\ ˈlau̇t How to pronounce lout (audio) \
louted; louting; louts

Definition of lout

 (Entry 1 of 3)

intransitive verb

1 : to bow in respect lout as the queen passed by
2 : submit, yield louted to the emperor



Definition of lout (Entry 2 of 3)

: an awkward brutish person
louted; louting; louts

Definition of lout (Entry 3 of 3)

transitive verb

: to treat as a lout : scorn

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Did You Know?


Lout belongs to the large group of words we use to indicate an undesirable person, a boor, a bumpkin, a dolt, a clod. We've used lout in this way since the mid-1500s. As early as the 800s, however, lout functioned as a verb with the meaning "to bow in respect." No one is quite sure how the verb sense developed into a noun meaning "a brutish person." Perhaps the awkward posture of one bowing down led over time to the idea that the person was personally low and awkward as well.

Examples of lout in a Sentence

Noun watch where you're going, you big lout! Howard's rude behavior at the country club earned him a reputation as a lout.
Recent Examples on the Web: Noun Like yours, there were good moments and bad, great bosses and real louts. Chris Erskinecolumnist, Los Angeles Times, "Chris Erskine: I’m leaving The Times. I hope you had a laugh or two in my long run here," 30 Apr. 2020 His male friends — a vaping ugly-American lout played by Will Poulter, and a more sensitive academic specializing in European midsummer traditions, portrayed by William Jackson Harper — have been urging a breakup to no avail. Michael Phillips, chicagotribune.com, "‘Midsommar’ review: ‘Hereditary’ director follows up with a scary vacation trip," 25 June 2019 Poor Tyrone Mings - the wonderful achievement and memory of making his debut for his country will forever be tainted by this cluster of louts, a situation that could have been avoided if the deserved full ban had been in place. SI.com, "The Only Way to Stamp Out Racism Immediately Is Full Stadium Bans and Competition Expulsions," 16 Oct. 2019 Are the trio of white male subway louts who attack Fleck fantasies of white-supremacist privilege? Armond White, National Review, "Joker: The Latest Installment in the Derangement Franchise," 2 Oct. 2019 To their immense credit, Oasis didn’t traffic in peace-and-love twaddle but reveled in their roles as snarling pub louts who became kings of the pop world. Kyle Smith, National Review, "A Bad Boy Faces Middle Age," 11 Sep. 2019 Trump himself demonstrated the problem by claiming that CNN host Christopher Cuomo should be prohibited from owning guns because Cuomo lost his temper and yelled at a lout who was harassing him and his family at a restaurant. David B. Kopel, National Review, "Trump Must Not Break His Promises to Gun-Rights Supporters," 16 Aug. 2019 Both actors acquit themselves as champions of the unblinking gaze, suggesting everything Marion and Christian would like to do if only Marion weren’t married to an (unseen) lout of a husband. Michael Phillips, chicagotribune.com, "‘In the Aisles’ review: Love among the forklifts, with the star of ‘Toni Erdmann’," 18 June 2019 My letter to the editor would have emasculated those louts for ignoring not just Pat Bowlen, but so many other great Broncos over the years. Dp Opinion, The Denver Post, "Letters: Keep the Clean Power Plan; Don’t blame the scooter; America can do better on climate; Hall of Fame is run by louts (6/25/19)," 26 June 2019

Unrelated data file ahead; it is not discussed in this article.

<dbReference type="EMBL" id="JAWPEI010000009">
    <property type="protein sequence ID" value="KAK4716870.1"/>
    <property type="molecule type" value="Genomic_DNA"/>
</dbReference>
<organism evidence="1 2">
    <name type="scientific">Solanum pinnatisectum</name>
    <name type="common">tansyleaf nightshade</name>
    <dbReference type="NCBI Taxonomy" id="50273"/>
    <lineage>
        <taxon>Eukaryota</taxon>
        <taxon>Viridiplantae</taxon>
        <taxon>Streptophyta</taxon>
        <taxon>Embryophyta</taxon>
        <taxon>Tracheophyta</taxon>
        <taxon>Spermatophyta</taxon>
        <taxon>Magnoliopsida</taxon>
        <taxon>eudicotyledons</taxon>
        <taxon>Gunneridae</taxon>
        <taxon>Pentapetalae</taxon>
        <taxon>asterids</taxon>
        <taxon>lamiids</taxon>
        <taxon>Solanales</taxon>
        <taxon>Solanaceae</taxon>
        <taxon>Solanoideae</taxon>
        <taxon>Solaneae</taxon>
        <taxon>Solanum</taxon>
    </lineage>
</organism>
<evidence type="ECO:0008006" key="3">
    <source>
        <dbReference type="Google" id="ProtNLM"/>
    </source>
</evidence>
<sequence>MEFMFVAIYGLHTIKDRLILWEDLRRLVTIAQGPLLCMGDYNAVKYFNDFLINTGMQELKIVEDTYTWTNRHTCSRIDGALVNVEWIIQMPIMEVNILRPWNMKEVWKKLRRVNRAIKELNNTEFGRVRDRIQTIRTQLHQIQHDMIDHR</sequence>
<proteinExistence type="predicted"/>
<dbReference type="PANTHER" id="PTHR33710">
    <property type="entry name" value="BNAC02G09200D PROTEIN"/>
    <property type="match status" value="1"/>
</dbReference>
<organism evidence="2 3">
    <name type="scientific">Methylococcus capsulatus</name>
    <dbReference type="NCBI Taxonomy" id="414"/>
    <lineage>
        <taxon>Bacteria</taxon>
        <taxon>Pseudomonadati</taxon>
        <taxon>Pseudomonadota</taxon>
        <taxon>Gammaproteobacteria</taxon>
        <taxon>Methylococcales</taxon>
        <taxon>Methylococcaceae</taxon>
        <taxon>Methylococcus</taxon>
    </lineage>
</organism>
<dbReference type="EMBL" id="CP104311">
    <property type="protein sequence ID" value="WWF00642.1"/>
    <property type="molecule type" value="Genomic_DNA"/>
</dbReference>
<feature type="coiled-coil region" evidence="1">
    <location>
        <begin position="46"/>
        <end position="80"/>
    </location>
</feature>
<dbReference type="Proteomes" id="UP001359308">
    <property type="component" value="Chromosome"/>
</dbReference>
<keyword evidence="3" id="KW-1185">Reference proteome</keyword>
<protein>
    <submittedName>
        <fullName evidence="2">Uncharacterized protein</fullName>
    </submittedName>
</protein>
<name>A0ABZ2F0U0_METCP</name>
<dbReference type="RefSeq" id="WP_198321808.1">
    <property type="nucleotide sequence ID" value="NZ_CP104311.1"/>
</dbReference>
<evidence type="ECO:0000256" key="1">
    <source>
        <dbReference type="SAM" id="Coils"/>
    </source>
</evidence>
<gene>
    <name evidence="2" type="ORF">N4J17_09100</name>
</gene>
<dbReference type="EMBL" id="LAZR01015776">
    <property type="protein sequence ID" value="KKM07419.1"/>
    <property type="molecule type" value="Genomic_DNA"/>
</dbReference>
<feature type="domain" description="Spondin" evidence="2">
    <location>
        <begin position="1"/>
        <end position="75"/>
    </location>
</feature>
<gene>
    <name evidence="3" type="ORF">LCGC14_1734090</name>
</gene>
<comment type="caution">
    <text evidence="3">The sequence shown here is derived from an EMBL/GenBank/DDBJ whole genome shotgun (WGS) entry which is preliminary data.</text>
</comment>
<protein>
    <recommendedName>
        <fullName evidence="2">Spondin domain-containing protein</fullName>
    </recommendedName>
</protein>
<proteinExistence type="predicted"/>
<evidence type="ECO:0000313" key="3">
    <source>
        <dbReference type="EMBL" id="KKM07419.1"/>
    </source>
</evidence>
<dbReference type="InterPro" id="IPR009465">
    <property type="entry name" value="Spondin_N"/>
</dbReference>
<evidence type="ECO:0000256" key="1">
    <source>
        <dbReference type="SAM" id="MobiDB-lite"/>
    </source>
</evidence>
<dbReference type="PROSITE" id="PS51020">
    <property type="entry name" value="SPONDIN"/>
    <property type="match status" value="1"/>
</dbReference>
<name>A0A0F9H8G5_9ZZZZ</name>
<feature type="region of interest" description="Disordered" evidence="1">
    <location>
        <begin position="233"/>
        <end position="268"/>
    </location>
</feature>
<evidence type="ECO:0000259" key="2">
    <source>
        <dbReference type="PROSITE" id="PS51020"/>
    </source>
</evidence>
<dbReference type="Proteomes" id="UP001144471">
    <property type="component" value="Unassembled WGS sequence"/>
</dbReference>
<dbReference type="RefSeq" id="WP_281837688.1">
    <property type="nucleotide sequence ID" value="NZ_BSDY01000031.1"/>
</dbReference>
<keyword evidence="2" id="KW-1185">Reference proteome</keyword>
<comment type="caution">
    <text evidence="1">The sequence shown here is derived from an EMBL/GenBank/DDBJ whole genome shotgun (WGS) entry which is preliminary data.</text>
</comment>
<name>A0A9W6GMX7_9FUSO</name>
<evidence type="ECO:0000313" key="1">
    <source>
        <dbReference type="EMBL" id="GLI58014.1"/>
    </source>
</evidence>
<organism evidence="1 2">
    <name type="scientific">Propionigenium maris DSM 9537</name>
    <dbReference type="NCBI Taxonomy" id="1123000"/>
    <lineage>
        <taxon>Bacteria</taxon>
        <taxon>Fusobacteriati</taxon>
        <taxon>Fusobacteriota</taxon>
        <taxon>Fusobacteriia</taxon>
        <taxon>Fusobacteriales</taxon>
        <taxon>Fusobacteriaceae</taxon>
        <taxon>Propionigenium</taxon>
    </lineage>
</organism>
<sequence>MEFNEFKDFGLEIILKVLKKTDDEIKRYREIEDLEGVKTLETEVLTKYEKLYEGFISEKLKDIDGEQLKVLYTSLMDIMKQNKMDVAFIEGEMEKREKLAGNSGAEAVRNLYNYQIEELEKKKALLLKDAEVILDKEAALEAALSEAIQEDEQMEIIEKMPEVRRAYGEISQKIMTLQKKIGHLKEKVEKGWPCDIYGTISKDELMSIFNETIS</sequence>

These example sentences are selected automatically from various online news sources to reflect current usage of the word 'lout.' Views expressed in the examples do not represent the opinion of Merriam-Webster or its editors. Send us feedback.

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First Known Use of lout

Verb (1)

before the 12th century, in the meaning defined at sense 1


1542, in the meaning defined above

Verb (2)

circa 1530, in the meaning defined above

History and Etymology for lout

Verb (1)

Middle English, from Old English lūtan; akin to Old Norse lūta to bow down


perhaps from lout entry 1

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Time Traveler for lout

Time Traveler

The first known use of lout was before the 12th century

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Cite this Entry

“Lout.” Merriam-Webster.com Dictionary, Merriam-Webster, https://www.merriam-webster.com/dictionary/lout. Accessed 27 May. 2020.

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More Definitions for lout



English Language Learners Definition of lout

: a stupid, rude, or awkward man

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More from Merriam-Webster on lout

Thesaurus: All synonyms and antonyms for lout

Rhyming Dictionary: Words that rhyme with lout

Spanish Central: Translation of lout

Nglish: Translation of lout for Spanish Speakers

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